Finally, financial mismanagement at both national and county levels is compromising growth. The top allegations of the financial mismanagement of public funds according to media reports include the laptop tendering debacle, NYS scandal, Ministry of Health and the GDC tendering scandal. It seems that government funds that are meant to be economically productive and generate economic activity do not reach intended projects. Thus the economic stimulus that ought to be garnered from public never happens because projects are either under-financed or not financed at all as public officials siphon money away from them. Further, business routinely complain that bribes have become a basic expectation of county officials around the country. A report released by the Auditor General last month revealed that Kenyans are asked to pay up to KES 11,611 by county officials; Mombasa County officials top the list of bribe-seekers followed by Embu, Isiolo and Vihiga. As long as this continues, jobs and wealth that government investment and financing could have created will not materialise.
So what should Kenyans demand from those vying for power in this year’s general election? The first and foremost is ending financial mismanagement where even opposition is culpable as counties under opposition engage in corruption as well. Kenyans must demand a clear plan that will take serious steps to make financial structures more robust and punish those engaged in the financial mismanagement of public funds. Secondly, Kenyans should push for the government to provide a detailed analysis on the impact the interest rate cap is having on Kenyans and the economy. If the analysis elucidated herein is anything to go by, Kenyans should also seek the reversal of the interest rate cap as soon as possible. Thirdly, Kenyans ought to demand the development of a policy aimed at supporting and developing the informal economy at both national and county level. The gross neglect of this sector must end given that it is in the informal economy where most Kenyans earn a living and are employed. Finally, Kenyans should push for a detailed plan on industrialisation for the country. While the Ministry of Industrialisation has developed the Kenya Industrial Transformation Programme, a detailed work plan and timeline of deliverables ought to be developed and shared so that Kenyans can reap the dividends that green industrialisation can create.
Anzetse Were is a development economist; email@example.com
This article first appeared in my weekly column with the Business Daily on May 8, 2016
The Kenya National Bureau of Statistics (KNBS) released the Economic Survey 2016 which provided interesting insights on the state of the Kenyan economy. GDP growth stood at 5.6 per cent in 2015 compared to a 5.3 per cent growth in 2014. An important development indicator to note in Kenya however is that GDP per capita (a measure of average income per person in a country) has not moved very much marginally increasing to KES 91,588 in 2015 from KES 89,240.5 in 2014. This is because although the economy is growing, so is the population. Such robust population growth in which almost a million births were recorded last year, translates to a dilution of the ability of economic growth to significantly reduce poverty levels.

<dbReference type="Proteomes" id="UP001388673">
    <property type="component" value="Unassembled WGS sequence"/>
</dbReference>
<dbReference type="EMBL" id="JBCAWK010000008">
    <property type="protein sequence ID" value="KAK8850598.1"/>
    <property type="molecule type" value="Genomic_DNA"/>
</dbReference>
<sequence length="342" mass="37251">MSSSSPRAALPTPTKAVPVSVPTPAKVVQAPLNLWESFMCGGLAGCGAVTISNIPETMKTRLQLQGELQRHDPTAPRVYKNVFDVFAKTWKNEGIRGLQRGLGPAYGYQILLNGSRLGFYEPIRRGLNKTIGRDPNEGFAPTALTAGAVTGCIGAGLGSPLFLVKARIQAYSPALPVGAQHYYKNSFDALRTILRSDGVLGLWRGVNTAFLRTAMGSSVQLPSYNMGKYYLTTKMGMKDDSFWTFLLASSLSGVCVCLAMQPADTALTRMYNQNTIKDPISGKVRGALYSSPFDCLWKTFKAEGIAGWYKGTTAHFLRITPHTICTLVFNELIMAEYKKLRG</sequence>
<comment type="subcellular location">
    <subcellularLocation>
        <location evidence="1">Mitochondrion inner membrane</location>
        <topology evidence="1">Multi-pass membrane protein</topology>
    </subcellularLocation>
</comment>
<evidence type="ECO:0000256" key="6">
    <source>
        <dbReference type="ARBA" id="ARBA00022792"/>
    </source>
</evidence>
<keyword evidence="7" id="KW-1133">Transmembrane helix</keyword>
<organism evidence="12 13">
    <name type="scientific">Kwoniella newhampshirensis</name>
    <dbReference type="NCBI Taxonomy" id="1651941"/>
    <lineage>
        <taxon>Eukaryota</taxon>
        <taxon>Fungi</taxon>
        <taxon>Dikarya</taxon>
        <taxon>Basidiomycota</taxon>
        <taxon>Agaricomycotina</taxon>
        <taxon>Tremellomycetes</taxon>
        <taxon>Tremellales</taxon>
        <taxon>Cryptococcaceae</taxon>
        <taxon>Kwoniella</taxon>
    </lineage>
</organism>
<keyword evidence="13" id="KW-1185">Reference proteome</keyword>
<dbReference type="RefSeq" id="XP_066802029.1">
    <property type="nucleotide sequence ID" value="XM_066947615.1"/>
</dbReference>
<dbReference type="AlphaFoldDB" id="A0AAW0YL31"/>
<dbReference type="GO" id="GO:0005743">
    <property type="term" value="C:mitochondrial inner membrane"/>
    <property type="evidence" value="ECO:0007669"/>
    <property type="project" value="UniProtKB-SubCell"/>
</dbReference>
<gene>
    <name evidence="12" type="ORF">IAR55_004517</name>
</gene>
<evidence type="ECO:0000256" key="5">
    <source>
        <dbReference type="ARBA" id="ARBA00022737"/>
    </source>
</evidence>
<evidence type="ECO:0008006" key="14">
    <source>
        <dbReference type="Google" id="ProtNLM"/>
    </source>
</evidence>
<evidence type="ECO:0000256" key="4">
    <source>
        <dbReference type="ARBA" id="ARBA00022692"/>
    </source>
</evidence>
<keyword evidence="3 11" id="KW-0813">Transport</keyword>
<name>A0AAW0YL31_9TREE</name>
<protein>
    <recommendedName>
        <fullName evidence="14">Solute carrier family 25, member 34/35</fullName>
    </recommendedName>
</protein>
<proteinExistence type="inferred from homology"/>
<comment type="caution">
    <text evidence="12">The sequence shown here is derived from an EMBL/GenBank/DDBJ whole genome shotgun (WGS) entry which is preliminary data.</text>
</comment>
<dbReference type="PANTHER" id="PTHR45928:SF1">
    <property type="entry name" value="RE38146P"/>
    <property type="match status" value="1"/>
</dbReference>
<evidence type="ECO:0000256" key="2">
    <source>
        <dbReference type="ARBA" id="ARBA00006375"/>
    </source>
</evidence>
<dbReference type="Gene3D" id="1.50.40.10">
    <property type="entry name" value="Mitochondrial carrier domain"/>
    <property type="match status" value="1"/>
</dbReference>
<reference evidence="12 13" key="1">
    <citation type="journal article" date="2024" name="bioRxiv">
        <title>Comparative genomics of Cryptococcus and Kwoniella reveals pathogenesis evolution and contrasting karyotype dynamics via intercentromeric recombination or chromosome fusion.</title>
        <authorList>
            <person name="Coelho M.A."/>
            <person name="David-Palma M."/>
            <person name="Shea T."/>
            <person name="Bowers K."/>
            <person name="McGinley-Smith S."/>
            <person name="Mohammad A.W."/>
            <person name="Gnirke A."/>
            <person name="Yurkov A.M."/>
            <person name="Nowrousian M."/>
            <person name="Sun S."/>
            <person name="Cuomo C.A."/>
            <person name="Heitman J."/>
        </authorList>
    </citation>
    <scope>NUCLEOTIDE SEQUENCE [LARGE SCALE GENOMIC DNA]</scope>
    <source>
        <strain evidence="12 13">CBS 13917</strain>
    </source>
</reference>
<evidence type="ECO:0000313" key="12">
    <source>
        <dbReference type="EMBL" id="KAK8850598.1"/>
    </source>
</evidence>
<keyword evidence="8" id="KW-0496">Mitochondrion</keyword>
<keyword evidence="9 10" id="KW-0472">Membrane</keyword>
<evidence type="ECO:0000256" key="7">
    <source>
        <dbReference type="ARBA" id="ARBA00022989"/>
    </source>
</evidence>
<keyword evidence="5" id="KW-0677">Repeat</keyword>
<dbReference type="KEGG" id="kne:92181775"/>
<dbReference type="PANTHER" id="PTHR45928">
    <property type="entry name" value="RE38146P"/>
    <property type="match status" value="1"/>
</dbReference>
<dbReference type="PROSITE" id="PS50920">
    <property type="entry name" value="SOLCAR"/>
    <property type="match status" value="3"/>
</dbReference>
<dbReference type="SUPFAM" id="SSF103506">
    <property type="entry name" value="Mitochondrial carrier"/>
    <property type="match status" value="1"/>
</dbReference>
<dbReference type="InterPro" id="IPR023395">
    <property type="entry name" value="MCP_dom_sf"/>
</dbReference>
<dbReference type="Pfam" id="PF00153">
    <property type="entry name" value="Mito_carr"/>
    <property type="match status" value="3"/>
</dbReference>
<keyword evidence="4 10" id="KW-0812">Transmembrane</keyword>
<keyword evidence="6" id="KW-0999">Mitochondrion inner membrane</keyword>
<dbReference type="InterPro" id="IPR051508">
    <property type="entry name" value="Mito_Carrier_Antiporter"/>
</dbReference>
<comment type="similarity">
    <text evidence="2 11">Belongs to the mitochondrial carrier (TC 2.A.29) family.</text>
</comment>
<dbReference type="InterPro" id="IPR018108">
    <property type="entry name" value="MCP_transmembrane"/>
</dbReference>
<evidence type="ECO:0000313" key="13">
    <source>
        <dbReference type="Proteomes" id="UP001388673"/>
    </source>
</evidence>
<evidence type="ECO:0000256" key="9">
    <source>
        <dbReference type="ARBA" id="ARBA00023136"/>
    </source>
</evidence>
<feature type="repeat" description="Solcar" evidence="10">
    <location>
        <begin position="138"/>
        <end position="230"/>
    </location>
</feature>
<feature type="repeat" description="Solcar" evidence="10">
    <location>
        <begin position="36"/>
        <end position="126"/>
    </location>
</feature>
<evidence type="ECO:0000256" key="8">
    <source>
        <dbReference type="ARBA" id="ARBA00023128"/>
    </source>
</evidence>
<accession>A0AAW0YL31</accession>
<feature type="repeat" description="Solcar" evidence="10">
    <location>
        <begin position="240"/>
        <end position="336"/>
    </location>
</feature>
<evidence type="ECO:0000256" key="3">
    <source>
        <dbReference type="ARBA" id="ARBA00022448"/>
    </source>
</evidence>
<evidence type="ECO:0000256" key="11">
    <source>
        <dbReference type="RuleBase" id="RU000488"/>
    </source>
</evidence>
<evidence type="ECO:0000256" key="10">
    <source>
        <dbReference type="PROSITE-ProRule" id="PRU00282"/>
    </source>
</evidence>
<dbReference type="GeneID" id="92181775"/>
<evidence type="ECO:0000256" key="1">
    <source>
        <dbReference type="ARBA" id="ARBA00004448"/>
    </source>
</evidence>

Inflation stood at an average of 6.6 percent, within the CBK preferred range of 5 percent +/- 2.5 percent. It appears that monetary policy action by the CBK which consisted of several actions such as increasing the Central Bank Rate (CBR) from 8.5 per cent to 10.0 per cent in June 2015, and further to 11.5 per cent in July 2015, managed inflation. Interestingly however, despite the CBK interest rate hikes and a general feeling that credit is expensive in Kenya, domestic credit grew by 19.2 per cent and credit to the private sector expanded by 17.5 per cent in the 2015. Back to monetary policy, this was particularly important last year which saw the KES dip in value to the USD. This depreciation was due to internal and external factors and probably negatively informed growth as Kenya is an import economy and such depreciation created upward inflationary pressure. However the lower cost of Kenya’s biggest import, petroleum, ameliorated the inflation dynamic as oil prices fell to USD 52.53 per barrel, down from an average of USD 99.45 per barrel in 2014, which allowed government to spend KES 215 billion in 2015, down from KES 293 billion in 2014.
Agriculture continued to be the strongest contributor to GDP at 30 percent followed by manufacturing at 10.3 percent. An important note about agriculture is that the report states the weather system El Nino as a positive contributor to agriculture leading good rains and an improvement in agriculture outputs. However a point of concern is that tea production fell by 10.3 percent and coffee by 16 percent, both of which are important exports and forex earners. Although both still earned a bit more than they did in 2014, it is important that any further deterioration in the performance of these commodities is stemmed. This is because of the continued poor performance in the tourism sector, another important forex earner, where tourism earnings fell 2.9 percent from KES 87.1 billion in 2014 to KES 84.6 billion in 2015. In short, the figures seem to indicate that forex revenue generation was difficult last year. Poor performance by forex earners has numerous fiscal implications such as negatively informing government’s ability to service foreign denominated debt affordably.